Whilst recently playing an app game I noticed myself saying, ‘just one more time’ over and over again. Within this particular game, ‘SimsCity BuildIt’ you are required to wait for building materials to be created before you can improve your city. Unless you have the sufficient funds (which is unlikely because you have already spent them), you will have to wait anything between 30 seconds to 20 minutes for your supplies to be ready. There are many games that follow a similar notion and at first glance you can wonder why anyone would choose to play a game that forces you to wait to get what you want. However, when you do play these games you find yourself drawn into waiting, just a few more minutes, whilst the necessary materials are ‘produced’ for you, so that you can further yourself in the game and feel good about yourself. It becomes addictive and you persuade yourself that the reason you’re willing to wait so long to progress in the game is because it is fun and all good things come to those who wait!
According to Arsonson and Mills (1959) this type of game is using a technique known as ‘effort justification’. This is where, because you have to put a lot of effort into something, you are more likely to view it positively since this justifies why you put so much effort into it. In their famous experiment they set up 3 conditions; the severe initiation condition had participants read out sexually crude words and vivid descriptions of sexual activities from contemporary novels, the mild condition the material read was sexual, but not crude, and the control condition had no material to read. Participants were told they were to sit silently in a group discussion (which was actually a recording), participants were informed that they must stay silent because they had not done the reading necessary to take part. The discussion was designed to be as boring as possible, to see whether those who had experienced the initiations would say the discussion, justifying their actions in the incitation. After the discussion was over, participants filled out a questionnaire regarding the discussion.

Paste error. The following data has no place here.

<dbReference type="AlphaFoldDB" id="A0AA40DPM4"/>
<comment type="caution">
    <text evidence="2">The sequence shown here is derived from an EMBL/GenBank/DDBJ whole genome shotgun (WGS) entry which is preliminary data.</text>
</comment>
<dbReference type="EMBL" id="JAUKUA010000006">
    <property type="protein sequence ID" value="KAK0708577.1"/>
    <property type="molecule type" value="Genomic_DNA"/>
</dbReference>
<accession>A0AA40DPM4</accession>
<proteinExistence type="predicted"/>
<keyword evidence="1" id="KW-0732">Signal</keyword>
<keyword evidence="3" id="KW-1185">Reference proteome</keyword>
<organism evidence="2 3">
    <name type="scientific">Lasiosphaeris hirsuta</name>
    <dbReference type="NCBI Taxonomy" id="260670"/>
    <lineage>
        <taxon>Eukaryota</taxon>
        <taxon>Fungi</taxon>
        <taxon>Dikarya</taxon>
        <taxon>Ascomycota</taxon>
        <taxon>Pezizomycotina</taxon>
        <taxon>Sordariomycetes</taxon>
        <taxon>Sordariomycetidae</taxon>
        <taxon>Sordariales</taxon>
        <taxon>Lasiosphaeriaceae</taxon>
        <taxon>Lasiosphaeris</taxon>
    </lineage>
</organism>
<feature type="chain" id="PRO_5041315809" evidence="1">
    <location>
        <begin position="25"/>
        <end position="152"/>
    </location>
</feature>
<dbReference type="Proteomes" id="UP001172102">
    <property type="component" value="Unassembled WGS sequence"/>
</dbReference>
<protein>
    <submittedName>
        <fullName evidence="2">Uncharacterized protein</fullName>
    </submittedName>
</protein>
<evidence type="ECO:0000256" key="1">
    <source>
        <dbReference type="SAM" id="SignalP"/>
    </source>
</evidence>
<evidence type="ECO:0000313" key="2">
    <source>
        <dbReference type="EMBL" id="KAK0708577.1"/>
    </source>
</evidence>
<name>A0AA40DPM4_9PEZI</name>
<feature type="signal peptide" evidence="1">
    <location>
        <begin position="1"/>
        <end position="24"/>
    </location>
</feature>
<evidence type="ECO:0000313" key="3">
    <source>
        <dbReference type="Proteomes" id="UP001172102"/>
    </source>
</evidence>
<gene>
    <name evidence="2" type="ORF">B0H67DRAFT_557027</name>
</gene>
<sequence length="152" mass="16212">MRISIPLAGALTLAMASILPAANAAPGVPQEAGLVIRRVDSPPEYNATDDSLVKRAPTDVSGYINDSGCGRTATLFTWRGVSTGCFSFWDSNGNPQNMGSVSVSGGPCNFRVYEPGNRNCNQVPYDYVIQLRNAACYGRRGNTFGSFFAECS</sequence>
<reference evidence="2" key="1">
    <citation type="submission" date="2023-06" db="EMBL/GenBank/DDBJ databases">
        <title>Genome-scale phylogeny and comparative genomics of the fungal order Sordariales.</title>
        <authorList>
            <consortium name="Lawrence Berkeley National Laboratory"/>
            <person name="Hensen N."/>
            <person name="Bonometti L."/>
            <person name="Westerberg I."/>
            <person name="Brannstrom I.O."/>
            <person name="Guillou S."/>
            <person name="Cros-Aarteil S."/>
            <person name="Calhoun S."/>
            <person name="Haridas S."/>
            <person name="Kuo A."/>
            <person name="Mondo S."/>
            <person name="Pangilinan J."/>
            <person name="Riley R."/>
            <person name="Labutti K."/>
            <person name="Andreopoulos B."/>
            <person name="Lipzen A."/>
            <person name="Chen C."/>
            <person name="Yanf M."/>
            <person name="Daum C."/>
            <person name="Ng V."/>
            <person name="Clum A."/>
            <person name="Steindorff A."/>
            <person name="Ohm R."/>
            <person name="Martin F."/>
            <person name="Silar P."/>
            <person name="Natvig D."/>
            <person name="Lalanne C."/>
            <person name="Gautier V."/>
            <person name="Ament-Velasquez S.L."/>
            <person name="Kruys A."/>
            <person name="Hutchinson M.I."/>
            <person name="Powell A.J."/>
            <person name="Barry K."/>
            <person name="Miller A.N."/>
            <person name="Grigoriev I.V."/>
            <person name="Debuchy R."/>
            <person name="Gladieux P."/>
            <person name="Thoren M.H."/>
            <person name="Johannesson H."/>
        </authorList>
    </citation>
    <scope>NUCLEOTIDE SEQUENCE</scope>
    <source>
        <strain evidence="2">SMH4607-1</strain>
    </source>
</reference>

|Figure 1: Mean attractiveness ratings of discussion and participants after 3 levels of initiation|
Results indicated that those in the severe condition rated the discussion as significantly more interesting than the mild and control conditions. In Figure 1, you can see that the severe condition’s mean ratings of both the discussion and the participants within the discussion is higher than the other conditions. These differences were concluded to be caused by the embarrassment felt during the severe initiation; those who undergo an unpleasant experience to become a member of a group have to justify why they go through such a painful ordeal if the discussion was so boring. Therefore they had to change their cognitions to believe that the discussion was interesting. This experience is known as cognitive dissonance, whereby you hold two opposing concepts in your mind. In this case it would be the severe initiation and the boring discussion. Cognitive dissonance is unpleasant and therefore changing how one feels about the discussion reduces the dissonance and the individual feels justified in their actions during the severe initiation. There was no significant difference between the mild and control conditions, suggesting that the mild condition was lacking unpleasantness, so they did not feel any cognitive dissonance and that was why they still rated the discussion as boring.
To conclude, in the context of SimCity BuildIt, you feel like the game is worthwhile because you have had to put so much time and effort into it, when in fact, you are actually justifying to yourself the many hours you wasted waiting around for building supplies when you could have been doing something more worthwhile with your life. You experience cognitive dissonance because the outcomes do not outweigh the effort you put in, but you change your beliefs so that there is no dissonance and this is why you think you enjoy playing the game.
Aronson, E., & Mills, J. (1959). The effect of severity of initiation on liking for a group. The Journal of Abnormal and Social Psychology, 59, 177-181.